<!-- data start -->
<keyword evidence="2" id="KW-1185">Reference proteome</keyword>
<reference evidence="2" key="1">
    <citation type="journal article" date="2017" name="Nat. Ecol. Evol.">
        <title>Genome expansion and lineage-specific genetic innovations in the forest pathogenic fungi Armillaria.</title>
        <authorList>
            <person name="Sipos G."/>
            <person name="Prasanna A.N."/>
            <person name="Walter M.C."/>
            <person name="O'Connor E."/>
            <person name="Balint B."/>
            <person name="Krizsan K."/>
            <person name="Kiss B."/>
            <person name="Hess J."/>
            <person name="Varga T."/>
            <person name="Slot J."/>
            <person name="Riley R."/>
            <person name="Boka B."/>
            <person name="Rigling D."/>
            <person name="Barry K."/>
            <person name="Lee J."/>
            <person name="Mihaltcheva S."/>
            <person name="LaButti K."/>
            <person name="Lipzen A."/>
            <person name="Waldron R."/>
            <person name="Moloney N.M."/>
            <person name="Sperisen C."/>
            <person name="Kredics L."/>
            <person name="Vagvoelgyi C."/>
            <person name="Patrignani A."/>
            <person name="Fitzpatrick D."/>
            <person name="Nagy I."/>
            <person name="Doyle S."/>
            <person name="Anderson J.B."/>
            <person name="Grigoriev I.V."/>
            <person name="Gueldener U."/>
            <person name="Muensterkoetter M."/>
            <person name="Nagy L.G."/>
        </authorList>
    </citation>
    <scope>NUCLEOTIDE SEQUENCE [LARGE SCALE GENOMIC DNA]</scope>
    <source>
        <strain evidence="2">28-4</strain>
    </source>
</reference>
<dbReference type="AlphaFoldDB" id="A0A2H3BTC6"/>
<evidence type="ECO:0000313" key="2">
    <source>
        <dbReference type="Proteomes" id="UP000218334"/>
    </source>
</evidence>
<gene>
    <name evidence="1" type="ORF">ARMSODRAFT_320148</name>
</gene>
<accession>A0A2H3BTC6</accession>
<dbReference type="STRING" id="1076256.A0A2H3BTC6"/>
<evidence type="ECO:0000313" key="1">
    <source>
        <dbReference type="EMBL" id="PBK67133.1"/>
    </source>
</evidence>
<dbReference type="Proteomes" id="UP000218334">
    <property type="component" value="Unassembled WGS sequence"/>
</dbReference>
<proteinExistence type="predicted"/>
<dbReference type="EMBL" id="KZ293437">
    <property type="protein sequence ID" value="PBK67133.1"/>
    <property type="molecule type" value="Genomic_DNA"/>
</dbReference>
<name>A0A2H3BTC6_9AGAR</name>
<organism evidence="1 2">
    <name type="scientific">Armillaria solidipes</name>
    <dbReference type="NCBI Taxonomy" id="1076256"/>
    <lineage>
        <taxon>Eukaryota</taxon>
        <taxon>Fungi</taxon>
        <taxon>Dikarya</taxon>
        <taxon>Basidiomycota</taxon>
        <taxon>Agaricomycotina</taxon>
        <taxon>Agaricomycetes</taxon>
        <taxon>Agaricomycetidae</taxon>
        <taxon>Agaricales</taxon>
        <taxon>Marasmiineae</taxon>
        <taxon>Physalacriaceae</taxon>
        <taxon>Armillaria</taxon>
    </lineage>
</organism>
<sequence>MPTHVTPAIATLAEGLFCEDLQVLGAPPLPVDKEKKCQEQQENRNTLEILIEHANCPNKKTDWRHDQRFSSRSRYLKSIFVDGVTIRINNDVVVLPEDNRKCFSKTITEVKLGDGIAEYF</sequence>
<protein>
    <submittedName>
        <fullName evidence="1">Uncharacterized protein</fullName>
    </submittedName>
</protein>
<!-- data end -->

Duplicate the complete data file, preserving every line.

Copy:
<keyword evidence="2" id="KW-1185">Reference proteome</keyword>
<reference evidence="2" key="1">
    <citation type="journal article" date="2017" name="Nat. Ecol. Evol.">
        <title>Genome expansion and lineage-specific genetic innovations in the forest pathogenic fungi Armillaria.</title>
        <authorList>
            <person name="Sipos G."/>
            <person name="Prasanna A.N."/>
            <person name="Walter M.C."/>
            <person name="O'Connor E."/>
            <person name="Balint B."/>
            <person name="Krizsan K."/>
            <person name="Kiss B."/>
            <person name="Hess J."/>
            <person name="Varga T."/>
            <person name="Slot J."/>
            <person name="Riley R."/>
            <person name="Boka B."/>
            <person name="Rigling D."/>
            <person name="Barry K."/>
            <person name="Lee J."/>
            <person name="Mihaltcheva S."/>
            <person name="LaButti K."/>
            <person name="Lipzen A."/>
            <person name="Waldron R."/>
            <person name="Moloney N.M."/>
            <person name="Sperisen C."/>
            <person name="Kredics L."/>
            <person name="Vagvoelgyi C."/>
            <person name="Patrignani A."/>
            <person name="Fitzpatrick D."/>
            <person name="Nagy I."/>
            <person name="Doyle S."/>
            <person name="Anderson J.B."/>
            <person name="Grigoriev I.V."/>
            <person name="Gueldener U."/>
            <person name="Muensterkoetter M."/>
            <person name="Nagy L.G."/>
        </authorList>
    </citation>
    <scope>NUCLEOTIDE SEQUENCE [LARGE SCALE GENOMIC DNA]</scope>
    <source>
        <strain evidence="2">28-4</strain>
    </source>
</reference>
<dbReference type="AlphaFoldDB" id="A0A2H3BTC6"/>
<evidence type="ECO:0000313" key="2">
    <source>
        <dbReference type="Proteomes" id="UP000218334"/>
    </source>
</evidence>
<gene>
    <name evidence="1" type="ORF">ARMSODRAFT_320148</name>
</gene>
<accession>A0A2H3BTC6</accession>
<dbReference type="STRING" id="1076256.A0A2H3BTC6"/>
<evidence type="ECO:0000313" key="1">
    <source>
        <dbReference type="EMBL" id="PBK67133.1"/>
    </source>
</evidence>
<dbReference type="Proteomes" id="UP000218334">
    <property type="component" value="Unassembled WGS sequence"/>
</dbReference>
<proteinExistence type="predicted"/>
<dbReference type="EMBL" id="KZ293437">
    <property type="protein sequence ID" value="PBK67133.1"/>
    <property type="molecule type" value="Genomic_DNA"/>
</dbReference>
<name>A0A2H3BTC6_9AGAR</name>
<organism evidence="1 2">
    <name type="scientific">Armillaria solidipes</name>
    <dbReference type="NCBI Taxonomy" id="1076256"/>
    <lineage>
        <taxon>Eukaryota</taxon>
        <taxon>Fungi</taxon>
        <taxon>Dikarya</taxon>
        <taxon>Basidiomycota</taxon>
        <taxon>Agaricomycotina</taxon>
        <taxon>Agaricomycetes</taxon>
        <taxon>Agaricomycetidae</taxon>
        <taxon>Agaricales</taxon>
        <taxon>Marasmiineae</taxon>
        <taxon>Physalacriaceae</taxon>
        <taxon>Armillaria</taxon>
    </lineage>
</organism>
<sequence>MPTHVTPAIATLAEGLFCEDLQVLGAPPLPVDKEKKCQEQQENRNTLEILIEHANCPNKKTDWRHDQRFSSRSRYLKSIFVDGVTIRINNDVVVLPEDNRKCFSKTITEVKLGDGIAEYF</sequence>
<protein>
    <submittedName>
        <fullName evidence="1">Uncharacterized protein</fullName>
    </submittedName>
</protein>